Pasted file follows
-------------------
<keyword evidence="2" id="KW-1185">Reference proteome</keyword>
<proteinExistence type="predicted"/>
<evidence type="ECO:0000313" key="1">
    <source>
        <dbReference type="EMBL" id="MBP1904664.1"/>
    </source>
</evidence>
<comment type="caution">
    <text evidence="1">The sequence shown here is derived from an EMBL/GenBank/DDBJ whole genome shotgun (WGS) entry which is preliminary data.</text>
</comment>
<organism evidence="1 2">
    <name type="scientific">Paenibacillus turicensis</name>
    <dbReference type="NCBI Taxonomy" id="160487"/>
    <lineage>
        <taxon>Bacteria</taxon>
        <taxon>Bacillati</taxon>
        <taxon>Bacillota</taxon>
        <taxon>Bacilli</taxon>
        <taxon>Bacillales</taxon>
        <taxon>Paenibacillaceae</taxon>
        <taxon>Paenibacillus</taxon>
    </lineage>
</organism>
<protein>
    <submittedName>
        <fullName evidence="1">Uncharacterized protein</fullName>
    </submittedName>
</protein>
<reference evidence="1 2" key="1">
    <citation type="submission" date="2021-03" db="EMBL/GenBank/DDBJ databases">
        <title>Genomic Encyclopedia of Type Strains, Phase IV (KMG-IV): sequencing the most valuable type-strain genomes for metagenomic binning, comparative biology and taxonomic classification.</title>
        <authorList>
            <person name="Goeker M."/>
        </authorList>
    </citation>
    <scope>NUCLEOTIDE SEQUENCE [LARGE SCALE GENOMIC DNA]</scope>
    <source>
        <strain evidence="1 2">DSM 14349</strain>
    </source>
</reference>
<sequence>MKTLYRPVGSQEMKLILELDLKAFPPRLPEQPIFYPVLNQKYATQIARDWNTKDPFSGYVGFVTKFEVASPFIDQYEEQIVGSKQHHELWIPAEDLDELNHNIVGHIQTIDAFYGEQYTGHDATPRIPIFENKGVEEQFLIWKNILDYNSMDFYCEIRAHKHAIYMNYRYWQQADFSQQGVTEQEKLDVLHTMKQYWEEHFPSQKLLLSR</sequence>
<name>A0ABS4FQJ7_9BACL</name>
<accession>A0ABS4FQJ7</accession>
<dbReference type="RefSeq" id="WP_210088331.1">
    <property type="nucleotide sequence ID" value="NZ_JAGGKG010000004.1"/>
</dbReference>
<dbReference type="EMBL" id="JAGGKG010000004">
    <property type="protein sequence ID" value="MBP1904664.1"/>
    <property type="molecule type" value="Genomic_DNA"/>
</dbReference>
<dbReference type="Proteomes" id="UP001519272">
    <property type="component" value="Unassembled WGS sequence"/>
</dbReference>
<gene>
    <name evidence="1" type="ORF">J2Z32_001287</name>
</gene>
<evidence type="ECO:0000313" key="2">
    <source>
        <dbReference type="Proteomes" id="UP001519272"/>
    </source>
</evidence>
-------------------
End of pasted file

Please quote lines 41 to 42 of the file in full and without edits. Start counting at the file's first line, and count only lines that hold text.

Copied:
<sequence>MKTLYRPVGSQEMKLILELDLKAFPPRLPEQPIFYPVLNQKYATQIARDWNTKDPFSGYVGFVTKFEVASPFIDQYEEQIVGSKQHHELWIPAEDLDELNHNIVGHIQTIDAFYGEQYTGHDATPRIPIFENKGVEEQFLIWKNILDYNSMDFYCEIRAHKHAIYMNYRYWQQADFSQQGVTEQEKLDVLHTMKQYWEEHFPSQKLLLSR</sequence>
<name>A0ABS4FQJ7_9BACL</name>